Thursday, November 14, 2013

Do You Tell People About Your Leukemia?

Since I am fortunate enough not to have to go to work every day, I do not have to be concerned whether or not my cancer will affect my job, or my co-workers’ opinions, as to whether or not my cancer might affect my performance, while at work.

I do however, run into a great many groups of people, with whom I have conversations, while I am dancing. This coupled with the fact that we recently relocated from California, to the very friendly state of Idaho, has put me in the position of wondering; when is the right time to tell people that I have leukemia?

For those of you that know me personally; you know that I am a pretty darn open book. Things fly out of my mouth quickly, sometimes without even thinking. Part of this is due to my openness, and part is do to the fact that if I do not speak what is on my mind, at that precise moment, it may be forever lost in the confines of what used to be, a very sharp brain! I know that some of this is age, but I prefer to blame most of it on the chemo! I went quickly from "some-timers" to "most-timers" and it totally sucks!

Anyway, back to the topic of "when" you tell someone that you have cancer:

I really cannot answer that question, and I am sure that many have found out about my CML in a rather abrupt and shocking manner, like asking the simple question; “Hey, how are you? I haven't seen you in ages,” and my response being; “Yeah, damn Leukemia got the best of me for the past few weeks.” Of course I am not looking for sympathy, I am simply stating the fact that I have cancer; in a less than tactful manner; sorry 'bout that! So needless to say, telling someone about my cancer, may not necessarily be a mapped out plan, but one more of spontaneity.I suppose that I feel if I deliver the news in a haphazard manner, then the truth will not seem as dire.

I hope that my openness will allow people to realize that despite the fact that I do have leukemia, I am still the same person that I always was. I still have the same wishes, hopes and dreams despite being a little more challenged, while accomplishing them. I used to be able to get up and go at the drop of a hat, but now I have to make plans, and hope that I feel well enough to keep them.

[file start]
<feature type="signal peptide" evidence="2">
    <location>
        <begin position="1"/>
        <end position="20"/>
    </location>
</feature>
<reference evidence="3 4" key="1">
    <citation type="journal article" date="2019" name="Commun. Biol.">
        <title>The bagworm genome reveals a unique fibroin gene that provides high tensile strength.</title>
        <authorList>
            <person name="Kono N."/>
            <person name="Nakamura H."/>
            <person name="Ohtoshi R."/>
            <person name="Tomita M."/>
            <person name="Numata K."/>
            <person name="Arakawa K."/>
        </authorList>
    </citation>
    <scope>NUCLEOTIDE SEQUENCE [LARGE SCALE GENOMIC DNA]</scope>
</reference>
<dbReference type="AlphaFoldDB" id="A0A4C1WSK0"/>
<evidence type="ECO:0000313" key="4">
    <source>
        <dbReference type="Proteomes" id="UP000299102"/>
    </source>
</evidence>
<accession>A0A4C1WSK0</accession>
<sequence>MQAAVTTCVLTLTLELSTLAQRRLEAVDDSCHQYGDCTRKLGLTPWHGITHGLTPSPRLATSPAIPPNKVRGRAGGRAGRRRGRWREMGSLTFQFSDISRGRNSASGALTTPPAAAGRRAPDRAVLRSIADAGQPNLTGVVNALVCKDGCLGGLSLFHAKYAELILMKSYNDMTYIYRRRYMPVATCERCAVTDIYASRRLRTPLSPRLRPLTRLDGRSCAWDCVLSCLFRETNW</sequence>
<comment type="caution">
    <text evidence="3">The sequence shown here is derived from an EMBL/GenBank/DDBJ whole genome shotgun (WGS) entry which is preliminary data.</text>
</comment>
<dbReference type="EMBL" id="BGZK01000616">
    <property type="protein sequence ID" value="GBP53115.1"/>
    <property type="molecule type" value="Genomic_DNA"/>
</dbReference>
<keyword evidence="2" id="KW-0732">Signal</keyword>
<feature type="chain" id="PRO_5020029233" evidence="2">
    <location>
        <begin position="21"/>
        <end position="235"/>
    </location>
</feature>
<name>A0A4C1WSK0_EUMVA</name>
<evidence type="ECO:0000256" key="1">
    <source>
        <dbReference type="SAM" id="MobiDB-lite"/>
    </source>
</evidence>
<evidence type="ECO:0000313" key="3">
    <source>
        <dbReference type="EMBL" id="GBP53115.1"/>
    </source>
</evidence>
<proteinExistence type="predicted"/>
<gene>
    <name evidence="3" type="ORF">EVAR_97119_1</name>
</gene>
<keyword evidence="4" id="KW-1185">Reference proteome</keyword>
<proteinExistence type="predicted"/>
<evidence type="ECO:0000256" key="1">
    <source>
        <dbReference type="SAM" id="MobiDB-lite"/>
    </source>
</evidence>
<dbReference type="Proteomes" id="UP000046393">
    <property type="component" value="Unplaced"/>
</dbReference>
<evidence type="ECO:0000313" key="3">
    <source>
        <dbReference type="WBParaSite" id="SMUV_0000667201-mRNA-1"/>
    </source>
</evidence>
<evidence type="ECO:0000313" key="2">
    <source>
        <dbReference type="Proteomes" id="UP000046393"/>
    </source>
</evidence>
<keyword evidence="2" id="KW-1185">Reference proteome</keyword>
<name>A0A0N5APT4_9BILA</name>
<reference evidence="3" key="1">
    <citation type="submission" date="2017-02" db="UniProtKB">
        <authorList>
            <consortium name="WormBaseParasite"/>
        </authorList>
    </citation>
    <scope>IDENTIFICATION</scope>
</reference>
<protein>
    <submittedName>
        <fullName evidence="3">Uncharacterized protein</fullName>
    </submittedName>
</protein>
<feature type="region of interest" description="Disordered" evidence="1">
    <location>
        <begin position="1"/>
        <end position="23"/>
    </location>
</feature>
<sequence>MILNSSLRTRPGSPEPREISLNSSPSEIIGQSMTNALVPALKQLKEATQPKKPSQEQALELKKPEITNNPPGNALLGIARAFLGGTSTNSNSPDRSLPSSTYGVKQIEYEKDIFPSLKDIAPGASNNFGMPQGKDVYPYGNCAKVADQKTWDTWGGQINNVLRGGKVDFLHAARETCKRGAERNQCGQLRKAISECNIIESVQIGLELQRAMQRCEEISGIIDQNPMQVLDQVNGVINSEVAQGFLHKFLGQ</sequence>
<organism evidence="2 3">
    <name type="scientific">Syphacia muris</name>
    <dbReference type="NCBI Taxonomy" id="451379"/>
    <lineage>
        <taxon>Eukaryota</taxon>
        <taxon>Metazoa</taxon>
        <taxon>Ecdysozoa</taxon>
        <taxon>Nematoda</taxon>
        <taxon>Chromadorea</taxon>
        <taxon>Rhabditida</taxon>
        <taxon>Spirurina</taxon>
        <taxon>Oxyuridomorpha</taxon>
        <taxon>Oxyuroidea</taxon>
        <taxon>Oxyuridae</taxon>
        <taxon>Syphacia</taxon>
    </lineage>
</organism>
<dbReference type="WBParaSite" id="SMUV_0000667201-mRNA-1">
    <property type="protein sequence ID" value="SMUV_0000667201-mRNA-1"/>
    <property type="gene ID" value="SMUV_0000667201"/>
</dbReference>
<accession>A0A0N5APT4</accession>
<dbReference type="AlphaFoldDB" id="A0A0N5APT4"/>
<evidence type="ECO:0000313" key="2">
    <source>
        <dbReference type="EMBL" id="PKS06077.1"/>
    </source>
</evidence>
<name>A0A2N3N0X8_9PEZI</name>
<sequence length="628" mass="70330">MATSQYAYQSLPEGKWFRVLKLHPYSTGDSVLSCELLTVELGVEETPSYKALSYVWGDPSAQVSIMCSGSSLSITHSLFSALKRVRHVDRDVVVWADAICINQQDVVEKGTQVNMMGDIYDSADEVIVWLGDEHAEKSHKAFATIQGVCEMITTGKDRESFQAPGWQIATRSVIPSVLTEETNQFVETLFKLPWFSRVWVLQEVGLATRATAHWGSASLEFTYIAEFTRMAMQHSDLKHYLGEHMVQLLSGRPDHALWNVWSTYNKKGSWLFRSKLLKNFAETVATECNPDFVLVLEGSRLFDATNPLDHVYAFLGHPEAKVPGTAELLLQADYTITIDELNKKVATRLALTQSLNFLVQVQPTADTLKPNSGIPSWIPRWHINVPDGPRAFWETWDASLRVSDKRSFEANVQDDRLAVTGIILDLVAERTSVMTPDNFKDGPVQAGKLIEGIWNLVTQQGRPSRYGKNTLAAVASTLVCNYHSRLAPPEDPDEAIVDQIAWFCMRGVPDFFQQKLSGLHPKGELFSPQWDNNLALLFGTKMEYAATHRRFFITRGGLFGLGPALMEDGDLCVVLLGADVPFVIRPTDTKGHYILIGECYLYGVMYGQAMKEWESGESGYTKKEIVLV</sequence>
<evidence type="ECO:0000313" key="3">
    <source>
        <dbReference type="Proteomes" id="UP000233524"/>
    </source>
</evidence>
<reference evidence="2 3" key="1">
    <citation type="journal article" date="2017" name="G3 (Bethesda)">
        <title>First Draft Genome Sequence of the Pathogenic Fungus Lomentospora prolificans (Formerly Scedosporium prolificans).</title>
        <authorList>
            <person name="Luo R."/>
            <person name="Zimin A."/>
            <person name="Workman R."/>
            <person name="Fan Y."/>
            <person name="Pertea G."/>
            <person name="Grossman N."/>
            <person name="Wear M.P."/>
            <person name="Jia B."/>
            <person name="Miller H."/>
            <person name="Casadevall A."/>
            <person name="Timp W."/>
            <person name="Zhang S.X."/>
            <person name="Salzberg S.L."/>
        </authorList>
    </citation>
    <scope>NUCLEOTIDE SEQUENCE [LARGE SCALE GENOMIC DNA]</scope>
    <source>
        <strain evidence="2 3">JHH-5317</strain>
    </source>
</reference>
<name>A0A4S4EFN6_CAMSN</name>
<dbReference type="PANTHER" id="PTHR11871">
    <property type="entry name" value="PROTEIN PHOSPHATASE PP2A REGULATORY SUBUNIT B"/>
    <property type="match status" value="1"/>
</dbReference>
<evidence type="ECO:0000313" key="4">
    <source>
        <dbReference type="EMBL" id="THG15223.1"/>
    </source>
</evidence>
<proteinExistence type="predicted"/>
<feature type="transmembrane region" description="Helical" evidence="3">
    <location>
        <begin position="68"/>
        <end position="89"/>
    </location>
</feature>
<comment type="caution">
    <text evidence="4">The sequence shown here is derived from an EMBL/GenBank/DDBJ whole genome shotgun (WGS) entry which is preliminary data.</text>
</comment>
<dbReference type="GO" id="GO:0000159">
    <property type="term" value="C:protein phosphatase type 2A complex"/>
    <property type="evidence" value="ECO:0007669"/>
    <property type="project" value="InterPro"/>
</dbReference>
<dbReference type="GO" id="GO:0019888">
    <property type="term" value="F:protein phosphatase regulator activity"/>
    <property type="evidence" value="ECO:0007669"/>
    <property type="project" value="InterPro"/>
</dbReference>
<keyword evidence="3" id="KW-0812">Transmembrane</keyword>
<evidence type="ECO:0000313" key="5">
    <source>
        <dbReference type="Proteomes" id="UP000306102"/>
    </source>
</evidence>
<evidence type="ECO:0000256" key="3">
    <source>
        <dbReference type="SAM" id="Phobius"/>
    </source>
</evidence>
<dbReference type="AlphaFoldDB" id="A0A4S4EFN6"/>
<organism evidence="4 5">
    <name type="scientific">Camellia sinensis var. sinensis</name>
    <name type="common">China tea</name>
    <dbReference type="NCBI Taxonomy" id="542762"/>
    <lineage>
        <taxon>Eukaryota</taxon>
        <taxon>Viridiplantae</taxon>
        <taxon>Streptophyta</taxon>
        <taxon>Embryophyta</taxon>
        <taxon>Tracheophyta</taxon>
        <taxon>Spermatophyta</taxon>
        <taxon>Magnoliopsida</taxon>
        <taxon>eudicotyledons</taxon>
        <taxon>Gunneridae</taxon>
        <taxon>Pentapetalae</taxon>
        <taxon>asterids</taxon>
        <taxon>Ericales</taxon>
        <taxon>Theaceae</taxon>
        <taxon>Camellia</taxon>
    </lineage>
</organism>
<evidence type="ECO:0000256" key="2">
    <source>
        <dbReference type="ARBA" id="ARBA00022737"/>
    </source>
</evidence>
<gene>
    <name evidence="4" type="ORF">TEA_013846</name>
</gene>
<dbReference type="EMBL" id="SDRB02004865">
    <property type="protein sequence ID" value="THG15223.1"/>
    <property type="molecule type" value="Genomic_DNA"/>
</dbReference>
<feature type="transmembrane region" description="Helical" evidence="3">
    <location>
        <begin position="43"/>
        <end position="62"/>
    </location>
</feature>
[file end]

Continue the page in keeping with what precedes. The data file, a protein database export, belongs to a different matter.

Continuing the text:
I hope that by people knowing that I have leukemia they will feel comfortable asking me questions and realize that cancer should not be a big taboo subject; it is something that can happen to anyone, at any time. Being open about my cancer has allowed me to help others; it also allows people to see that just because a person has cancer, it does not necessarily mean that they are dying; instead, they are living, to the best of their ability, with cancer. 

2 comments:

  1. Hi, As you already know my name is Marty. I always end any of my posts with the numbers 18. So now you know exactly who I am...

    It all depends on who your telling that you have Leukemia. I have personally found that some people may not be so understanding as you might think. Some will even try to avoid you because they think that may "catch" it from you. There was a time after my bone marrow transplant when I had to return to the hospital. I had to wear a mask and gloves. I was so weak that I couldn't even open those heavy glass doors to enter the hospital. Most people would try and avoid me and would not open or hold those doors open for me but rather scurry away from me.

    Some of my so called friends wanted little to do with me, although some were still very involved with me. So, that is why you have to know exactly who you might want to tell it too.

    18's,

    Marty

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  2. Marty,
    I think that that is disgusting! and a horrible show of how cruel mankind can be! I guess I will just keep telling everyone then, as if they are going to turn into one of "those" friends, then I want to know sooner, rather than later.
    You and I certainly do not need friends like that!

    Blessings to you,
    Michele

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Bricks for the Brave!!